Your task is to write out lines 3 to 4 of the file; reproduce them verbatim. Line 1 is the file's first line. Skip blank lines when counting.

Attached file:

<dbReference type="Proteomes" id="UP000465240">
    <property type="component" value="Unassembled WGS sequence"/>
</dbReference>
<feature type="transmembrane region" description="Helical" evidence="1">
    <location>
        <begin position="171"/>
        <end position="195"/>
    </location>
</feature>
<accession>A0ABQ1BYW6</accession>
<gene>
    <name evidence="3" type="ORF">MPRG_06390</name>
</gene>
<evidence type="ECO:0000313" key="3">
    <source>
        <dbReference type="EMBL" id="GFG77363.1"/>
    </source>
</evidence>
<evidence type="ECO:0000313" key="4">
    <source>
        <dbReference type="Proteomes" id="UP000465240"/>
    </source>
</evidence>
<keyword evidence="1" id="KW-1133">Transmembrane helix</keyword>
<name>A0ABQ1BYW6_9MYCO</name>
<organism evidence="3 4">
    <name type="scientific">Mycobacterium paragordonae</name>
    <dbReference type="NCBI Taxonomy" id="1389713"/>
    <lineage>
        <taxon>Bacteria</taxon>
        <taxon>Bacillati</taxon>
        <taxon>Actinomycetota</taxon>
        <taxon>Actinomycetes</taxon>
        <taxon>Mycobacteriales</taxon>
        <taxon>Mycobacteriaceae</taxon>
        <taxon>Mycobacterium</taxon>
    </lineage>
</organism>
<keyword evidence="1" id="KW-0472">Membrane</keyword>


</dbReference>
<feature type="transmembrane region" description="Helical" evidence="1">